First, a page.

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  3. Oh Debs, thank you for sharing your thoughts on this historic day. I have tears in my eyes, too. We honor all of those who made sacrifices on D-Day. Today's news coverage in the UK must be so interesting, important, and heartbreaking to watch. I would be watching with you! After I retired, I began volunteering to help military families. I am learning the many ways that the whole family sacrifices when one member is deployed. We must remember them… ♡

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    1. I was a military wife for 18 years, so know much about the trials of that, although my {now ex} spouse was not deployed that often. There is a comradery within the forces that I do not think exists anywhere else. I miss it greatly. I used to volunteer within the military community too and I also miss that. It was very rewarding. Yes, we must remember them.

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    2. It's so nice to learn more about you, Debs! Did you have to move a round a lot during those years? One group I volunteer with is a group of Marine moms. (I am neither a mom nor a Marine… just someone who wants to continue to 'make a difference' in the world!) We gather together to make cards for hospitalized Marines. It's so important for the moms to be able to talk together with others who can understand what they are feeling. I just listen… and learn from them. I really admire the sacrifices that they are making for all of us. The moms tell me that I have become an 'honorary' member of the Semper Fi Family Platoon. I think of them so often! ♡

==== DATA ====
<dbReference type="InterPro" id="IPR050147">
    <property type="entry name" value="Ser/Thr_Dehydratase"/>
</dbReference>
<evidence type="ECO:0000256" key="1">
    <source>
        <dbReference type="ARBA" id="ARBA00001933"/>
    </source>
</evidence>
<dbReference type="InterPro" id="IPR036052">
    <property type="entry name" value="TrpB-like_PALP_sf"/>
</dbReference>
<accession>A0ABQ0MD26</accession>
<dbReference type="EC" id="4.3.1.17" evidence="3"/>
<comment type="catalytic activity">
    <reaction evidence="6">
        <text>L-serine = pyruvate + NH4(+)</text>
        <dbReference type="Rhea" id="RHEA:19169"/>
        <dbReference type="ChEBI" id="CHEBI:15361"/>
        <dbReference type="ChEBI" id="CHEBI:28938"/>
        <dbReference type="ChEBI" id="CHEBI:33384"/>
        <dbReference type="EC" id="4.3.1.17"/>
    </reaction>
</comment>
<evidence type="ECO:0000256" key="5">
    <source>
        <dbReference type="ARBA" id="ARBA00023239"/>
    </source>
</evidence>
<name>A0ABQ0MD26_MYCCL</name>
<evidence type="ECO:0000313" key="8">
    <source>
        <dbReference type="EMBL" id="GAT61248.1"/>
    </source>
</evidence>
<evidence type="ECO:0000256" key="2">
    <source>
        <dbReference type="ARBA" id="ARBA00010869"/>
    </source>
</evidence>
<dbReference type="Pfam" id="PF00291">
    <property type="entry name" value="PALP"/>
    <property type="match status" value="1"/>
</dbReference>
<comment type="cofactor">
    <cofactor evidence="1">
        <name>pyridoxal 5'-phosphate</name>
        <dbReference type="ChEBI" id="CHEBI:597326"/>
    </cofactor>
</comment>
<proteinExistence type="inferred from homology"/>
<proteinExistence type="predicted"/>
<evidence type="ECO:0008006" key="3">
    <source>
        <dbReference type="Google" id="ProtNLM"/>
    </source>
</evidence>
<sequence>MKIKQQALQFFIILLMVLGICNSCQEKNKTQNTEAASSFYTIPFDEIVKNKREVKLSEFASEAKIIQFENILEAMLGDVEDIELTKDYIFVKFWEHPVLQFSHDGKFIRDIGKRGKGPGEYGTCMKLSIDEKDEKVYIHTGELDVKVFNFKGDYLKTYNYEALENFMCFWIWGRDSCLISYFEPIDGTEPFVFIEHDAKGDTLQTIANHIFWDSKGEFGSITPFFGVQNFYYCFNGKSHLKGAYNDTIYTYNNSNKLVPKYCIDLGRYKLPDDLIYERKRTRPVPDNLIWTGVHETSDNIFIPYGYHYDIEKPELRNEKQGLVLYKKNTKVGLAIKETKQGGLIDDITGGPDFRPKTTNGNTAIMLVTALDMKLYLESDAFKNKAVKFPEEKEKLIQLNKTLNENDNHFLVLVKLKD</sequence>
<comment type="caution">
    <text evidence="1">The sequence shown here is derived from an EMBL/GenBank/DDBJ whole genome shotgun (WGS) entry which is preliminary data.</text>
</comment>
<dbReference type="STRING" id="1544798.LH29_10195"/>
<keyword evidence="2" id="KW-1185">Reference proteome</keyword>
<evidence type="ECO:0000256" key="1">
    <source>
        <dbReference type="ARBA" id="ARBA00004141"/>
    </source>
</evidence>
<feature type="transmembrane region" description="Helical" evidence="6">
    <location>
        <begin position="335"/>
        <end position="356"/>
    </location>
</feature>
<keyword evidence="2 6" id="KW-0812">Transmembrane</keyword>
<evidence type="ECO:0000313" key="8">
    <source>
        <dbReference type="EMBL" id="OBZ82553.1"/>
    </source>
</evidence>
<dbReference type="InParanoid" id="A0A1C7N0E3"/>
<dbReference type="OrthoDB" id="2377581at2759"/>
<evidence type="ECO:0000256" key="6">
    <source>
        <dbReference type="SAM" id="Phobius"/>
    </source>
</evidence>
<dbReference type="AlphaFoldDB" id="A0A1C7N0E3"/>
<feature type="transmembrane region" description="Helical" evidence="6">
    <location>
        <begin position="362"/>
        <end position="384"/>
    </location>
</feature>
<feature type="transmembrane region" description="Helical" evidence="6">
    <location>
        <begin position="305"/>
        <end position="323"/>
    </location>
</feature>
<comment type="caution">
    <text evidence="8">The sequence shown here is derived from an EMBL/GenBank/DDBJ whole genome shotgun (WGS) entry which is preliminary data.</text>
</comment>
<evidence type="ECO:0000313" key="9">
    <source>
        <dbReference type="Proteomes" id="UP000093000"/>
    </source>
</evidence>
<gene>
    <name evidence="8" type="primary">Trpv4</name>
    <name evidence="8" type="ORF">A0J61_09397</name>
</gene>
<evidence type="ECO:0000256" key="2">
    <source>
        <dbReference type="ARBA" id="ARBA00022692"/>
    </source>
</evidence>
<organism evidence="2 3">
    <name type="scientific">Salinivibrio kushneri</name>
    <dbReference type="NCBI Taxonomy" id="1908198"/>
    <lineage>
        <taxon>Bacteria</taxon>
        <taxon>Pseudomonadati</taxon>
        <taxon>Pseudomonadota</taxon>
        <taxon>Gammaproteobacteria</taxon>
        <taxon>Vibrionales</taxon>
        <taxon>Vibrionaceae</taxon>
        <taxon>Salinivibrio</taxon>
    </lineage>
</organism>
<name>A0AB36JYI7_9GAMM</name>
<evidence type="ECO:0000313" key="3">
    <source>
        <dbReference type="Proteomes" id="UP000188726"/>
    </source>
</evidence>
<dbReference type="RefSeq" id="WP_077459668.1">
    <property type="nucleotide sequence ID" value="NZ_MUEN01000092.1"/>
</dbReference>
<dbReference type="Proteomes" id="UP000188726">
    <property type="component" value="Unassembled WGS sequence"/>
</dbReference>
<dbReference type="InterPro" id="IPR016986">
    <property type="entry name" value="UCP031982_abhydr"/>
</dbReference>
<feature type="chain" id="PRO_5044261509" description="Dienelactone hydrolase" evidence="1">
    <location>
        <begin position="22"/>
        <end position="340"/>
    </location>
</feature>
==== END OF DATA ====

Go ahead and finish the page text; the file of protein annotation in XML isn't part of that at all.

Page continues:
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    3. Thankfully, we didn't move very much, about once every two or three years, but you had to learn to make friends fast! I didn't like the high turnover, just as you got to really know someone it was their turn to move on. Wow, that is some accolade, and honorary member of hte Platoon!